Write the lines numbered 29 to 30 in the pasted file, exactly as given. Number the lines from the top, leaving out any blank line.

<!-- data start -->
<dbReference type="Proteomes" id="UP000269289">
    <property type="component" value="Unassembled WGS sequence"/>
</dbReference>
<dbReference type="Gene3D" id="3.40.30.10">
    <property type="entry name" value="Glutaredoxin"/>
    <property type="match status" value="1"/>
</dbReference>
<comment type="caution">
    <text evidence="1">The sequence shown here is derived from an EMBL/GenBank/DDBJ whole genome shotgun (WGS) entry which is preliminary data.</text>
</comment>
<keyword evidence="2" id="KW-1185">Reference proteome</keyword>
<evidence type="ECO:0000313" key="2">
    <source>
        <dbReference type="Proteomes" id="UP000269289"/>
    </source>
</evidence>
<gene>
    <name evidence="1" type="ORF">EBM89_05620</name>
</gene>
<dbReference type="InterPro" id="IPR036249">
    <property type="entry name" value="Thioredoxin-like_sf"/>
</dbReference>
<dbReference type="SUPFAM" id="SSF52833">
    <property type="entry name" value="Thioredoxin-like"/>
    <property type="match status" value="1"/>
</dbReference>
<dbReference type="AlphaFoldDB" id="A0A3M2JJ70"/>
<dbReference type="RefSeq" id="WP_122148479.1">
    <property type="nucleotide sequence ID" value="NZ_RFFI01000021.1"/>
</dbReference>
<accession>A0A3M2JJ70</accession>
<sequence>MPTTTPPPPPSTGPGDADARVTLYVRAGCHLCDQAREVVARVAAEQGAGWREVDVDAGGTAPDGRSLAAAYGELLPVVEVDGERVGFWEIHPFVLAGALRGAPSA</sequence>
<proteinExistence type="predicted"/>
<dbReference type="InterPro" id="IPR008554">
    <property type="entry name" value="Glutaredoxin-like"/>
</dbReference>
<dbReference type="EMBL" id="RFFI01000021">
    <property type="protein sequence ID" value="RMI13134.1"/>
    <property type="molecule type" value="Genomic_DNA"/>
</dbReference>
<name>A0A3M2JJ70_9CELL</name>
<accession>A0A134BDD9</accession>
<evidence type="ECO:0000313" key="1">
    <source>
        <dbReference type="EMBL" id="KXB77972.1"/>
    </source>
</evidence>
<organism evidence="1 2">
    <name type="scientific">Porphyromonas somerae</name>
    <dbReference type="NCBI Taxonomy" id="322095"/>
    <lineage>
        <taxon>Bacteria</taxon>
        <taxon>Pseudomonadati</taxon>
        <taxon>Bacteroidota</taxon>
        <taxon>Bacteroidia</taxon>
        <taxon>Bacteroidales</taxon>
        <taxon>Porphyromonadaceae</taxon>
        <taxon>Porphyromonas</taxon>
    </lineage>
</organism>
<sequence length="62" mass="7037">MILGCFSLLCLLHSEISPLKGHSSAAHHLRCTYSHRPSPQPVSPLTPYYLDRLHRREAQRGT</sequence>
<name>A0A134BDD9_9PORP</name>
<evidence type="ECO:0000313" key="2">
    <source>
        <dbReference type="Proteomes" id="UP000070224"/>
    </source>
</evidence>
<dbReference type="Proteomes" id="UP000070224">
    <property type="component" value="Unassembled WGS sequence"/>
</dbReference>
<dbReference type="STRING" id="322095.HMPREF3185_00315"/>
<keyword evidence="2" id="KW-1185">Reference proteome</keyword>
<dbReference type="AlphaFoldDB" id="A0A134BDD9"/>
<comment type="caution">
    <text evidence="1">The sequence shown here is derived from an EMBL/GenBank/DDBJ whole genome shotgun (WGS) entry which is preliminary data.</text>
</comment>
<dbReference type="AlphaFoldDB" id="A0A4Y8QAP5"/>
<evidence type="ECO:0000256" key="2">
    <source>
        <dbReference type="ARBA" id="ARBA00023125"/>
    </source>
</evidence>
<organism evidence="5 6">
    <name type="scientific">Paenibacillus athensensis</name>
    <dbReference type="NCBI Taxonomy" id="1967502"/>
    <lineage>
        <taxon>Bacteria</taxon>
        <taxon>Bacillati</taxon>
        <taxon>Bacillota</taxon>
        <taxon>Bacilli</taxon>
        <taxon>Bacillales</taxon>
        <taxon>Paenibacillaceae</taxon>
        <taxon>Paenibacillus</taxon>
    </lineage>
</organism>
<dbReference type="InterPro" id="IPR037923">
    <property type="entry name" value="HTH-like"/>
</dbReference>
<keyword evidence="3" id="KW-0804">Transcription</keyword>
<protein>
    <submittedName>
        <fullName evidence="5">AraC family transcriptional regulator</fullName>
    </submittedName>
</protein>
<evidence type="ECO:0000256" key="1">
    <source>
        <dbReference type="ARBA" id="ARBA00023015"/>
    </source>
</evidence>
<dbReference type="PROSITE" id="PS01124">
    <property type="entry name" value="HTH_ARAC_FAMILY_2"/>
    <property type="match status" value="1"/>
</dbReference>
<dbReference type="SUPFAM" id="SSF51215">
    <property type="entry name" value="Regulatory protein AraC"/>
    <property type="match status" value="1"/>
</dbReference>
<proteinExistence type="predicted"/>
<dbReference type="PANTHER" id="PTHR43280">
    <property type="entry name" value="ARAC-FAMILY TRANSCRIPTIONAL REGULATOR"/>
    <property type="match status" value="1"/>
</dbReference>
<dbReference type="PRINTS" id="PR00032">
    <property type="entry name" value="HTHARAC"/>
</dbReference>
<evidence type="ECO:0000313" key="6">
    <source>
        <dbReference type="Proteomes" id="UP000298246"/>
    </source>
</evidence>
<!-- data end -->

    <property type="nucleotide sequence ID" value="NZ_RFFI01000021.1"/>
</dbReference>